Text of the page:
Code boundaries vs seams
- Publish Date
- Eve Ragins
I recently found myself in a design discussion where I talked about how our code lacked seams, and another developer talked about boundaries. A third developer asked, “What’s a seam?” And this got me thinking.
What IS the difference between a seam and a boundary?
I wasn’t sure, so I did some research. And it turns out that the answer I gave was really about separation of concerns. Related, but different.
What are coding boundaries?
If you Google this, you get 535 million results.
A boundary is the line between your code and the code that you don’t control. Further, an external boundary is more literally code that you didn’t write and a third-party API, whether that’s a web API, a third-party package, something another team wrote, the file system, etc. And an internal boundary exists between different components within a system.
It’s helpful to think of a boundary as something you don’t immediately control. External boundaries are always well-defined because they’re impossible for you to modify. Internal boundaries, by contrast, can end up being poorly defined and are more about separation of concerns and much of what makes “clean code.”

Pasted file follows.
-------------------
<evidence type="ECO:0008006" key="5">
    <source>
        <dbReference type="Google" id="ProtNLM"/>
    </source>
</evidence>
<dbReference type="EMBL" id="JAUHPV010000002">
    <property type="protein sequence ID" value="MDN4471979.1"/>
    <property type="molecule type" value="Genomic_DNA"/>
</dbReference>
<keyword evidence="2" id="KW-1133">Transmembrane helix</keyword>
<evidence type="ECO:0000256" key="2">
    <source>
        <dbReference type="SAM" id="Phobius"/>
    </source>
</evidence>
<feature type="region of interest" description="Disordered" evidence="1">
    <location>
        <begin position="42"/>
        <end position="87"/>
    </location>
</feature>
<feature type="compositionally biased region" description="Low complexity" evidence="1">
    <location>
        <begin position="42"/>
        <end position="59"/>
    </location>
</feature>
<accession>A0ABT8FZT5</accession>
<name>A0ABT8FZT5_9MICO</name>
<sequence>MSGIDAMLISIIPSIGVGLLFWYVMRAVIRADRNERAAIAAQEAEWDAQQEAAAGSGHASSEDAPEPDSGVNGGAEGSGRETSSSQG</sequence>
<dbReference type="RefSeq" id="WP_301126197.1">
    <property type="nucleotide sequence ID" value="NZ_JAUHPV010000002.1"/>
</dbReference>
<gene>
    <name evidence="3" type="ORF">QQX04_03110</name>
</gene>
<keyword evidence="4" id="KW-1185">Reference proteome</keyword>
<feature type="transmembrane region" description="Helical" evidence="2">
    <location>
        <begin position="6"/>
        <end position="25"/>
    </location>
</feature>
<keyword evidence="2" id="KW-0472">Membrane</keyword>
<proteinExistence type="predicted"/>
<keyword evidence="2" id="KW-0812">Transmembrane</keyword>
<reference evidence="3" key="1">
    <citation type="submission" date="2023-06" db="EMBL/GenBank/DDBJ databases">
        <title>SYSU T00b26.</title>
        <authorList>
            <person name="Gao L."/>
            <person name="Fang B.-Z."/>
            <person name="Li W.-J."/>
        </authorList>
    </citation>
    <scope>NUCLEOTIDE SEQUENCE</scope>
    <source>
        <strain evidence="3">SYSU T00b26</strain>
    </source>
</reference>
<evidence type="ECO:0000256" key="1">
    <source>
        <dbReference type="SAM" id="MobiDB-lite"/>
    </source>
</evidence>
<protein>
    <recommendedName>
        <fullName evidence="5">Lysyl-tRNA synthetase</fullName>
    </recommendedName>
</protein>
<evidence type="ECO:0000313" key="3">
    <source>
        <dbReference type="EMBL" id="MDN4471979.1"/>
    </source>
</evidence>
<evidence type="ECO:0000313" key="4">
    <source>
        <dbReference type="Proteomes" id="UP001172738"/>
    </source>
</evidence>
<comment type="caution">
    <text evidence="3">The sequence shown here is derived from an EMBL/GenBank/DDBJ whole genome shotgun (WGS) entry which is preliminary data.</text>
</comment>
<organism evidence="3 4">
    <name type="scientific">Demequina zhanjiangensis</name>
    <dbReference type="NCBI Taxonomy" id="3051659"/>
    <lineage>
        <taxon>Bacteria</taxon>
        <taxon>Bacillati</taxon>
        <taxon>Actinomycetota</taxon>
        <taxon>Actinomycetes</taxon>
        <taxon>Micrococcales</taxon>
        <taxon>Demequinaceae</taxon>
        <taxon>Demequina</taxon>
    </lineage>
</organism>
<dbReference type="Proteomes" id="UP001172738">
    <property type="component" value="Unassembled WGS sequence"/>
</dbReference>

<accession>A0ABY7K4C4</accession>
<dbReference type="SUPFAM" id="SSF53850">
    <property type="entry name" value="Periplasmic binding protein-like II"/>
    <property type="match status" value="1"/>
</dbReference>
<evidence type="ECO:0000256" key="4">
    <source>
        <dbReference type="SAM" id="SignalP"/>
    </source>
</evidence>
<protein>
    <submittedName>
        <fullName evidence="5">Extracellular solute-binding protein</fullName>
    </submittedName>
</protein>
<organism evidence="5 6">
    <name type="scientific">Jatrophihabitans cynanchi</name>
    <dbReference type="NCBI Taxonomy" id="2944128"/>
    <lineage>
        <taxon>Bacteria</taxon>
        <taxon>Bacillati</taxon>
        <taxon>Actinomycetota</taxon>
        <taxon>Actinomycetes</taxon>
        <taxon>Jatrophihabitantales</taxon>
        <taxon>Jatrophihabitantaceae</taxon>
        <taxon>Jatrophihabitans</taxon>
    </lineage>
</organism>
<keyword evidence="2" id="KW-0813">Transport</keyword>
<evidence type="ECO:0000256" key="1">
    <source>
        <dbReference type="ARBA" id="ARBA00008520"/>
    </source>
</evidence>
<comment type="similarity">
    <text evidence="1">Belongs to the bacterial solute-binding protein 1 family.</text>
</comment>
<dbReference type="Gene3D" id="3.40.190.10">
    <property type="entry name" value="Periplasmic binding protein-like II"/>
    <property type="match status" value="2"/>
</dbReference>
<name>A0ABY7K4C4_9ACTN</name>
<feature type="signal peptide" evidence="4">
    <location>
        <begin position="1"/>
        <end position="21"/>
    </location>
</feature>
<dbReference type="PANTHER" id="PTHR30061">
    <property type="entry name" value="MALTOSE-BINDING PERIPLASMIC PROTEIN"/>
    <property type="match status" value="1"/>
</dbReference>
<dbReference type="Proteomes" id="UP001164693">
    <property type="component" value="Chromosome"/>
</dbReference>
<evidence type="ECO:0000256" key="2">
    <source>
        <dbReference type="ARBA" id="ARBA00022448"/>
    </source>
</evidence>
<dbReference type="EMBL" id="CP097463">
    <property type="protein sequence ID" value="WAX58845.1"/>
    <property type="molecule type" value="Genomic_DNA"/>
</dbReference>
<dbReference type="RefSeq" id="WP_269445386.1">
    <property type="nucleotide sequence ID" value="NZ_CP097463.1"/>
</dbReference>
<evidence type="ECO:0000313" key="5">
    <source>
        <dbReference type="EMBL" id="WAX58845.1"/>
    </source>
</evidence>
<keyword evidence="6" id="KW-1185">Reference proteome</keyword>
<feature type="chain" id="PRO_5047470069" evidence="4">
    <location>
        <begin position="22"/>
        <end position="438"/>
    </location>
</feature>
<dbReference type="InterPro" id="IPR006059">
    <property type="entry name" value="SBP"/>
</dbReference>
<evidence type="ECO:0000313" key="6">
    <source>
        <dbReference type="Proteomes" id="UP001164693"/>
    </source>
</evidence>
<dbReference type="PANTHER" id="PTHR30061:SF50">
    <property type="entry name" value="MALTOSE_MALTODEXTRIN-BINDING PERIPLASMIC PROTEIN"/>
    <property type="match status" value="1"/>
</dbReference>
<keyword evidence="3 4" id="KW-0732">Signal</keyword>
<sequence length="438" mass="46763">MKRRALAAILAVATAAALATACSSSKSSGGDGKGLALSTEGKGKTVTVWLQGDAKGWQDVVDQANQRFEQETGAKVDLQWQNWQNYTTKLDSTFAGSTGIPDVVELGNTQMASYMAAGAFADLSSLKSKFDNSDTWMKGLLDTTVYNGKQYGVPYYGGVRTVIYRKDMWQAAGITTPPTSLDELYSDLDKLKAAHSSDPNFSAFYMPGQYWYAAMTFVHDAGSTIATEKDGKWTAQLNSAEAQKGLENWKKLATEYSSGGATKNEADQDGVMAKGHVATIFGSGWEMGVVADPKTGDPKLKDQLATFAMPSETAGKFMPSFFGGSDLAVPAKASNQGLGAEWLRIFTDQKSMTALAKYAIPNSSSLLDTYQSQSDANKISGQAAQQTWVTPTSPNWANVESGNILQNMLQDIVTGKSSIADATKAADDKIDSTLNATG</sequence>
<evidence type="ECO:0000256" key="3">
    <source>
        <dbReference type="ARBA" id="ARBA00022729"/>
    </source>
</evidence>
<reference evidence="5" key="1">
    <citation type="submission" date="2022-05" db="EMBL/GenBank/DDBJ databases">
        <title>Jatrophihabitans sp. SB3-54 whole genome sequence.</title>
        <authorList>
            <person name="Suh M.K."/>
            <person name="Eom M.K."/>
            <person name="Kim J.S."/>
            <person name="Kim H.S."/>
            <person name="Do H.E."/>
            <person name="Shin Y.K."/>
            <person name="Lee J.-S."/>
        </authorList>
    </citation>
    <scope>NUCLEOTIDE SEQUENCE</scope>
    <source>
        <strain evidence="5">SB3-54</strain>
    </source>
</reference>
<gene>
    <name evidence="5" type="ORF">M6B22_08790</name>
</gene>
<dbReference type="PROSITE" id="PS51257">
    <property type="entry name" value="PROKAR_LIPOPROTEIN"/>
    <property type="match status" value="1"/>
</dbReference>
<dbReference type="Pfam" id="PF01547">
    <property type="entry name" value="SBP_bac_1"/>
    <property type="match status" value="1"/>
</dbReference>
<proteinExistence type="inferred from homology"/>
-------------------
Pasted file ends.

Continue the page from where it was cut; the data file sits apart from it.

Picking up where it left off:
When differentiating between seams and boundaries, it’s easiest to just focus on external boundaries. And those boundaries exist whether you wrap it in an interface or not.
What are coding seams?
If you Google this, you get 37.6 million results. And it doesn’t take long before you start getting references to sewing.
Coined by Micheal Feathers in Working Effectively with Legacy Code (one of our must read books), a seam is a place where you can change behavior without changing the target code.
More practically, it’s the things we do to make our code easily unit-testable, such as injecting mockable interfaces or other fakes where we can control behavior without executing the “real” code.
So, when working with a third-party we don’t control, the seam is the interface wrapping it that we created so that we could mock its behavior for tests. Also, some third-party packages, like popular logging libraries, will provide their own seams which allow you to use their offering directly without sacrificing unit-testability of your code.
So what’s the takeaway?
They’re related but different.
Best practice is typically to have seams along your boundaries.
But semantically speaking:
- You can have boundaries without seams by using the third-party directly.
- You can have seams without boundaries by creating seams between pieces of your own code, even within the same component.
- You can have seams which cross boundaries by using a third-party provided seam.
Good to know!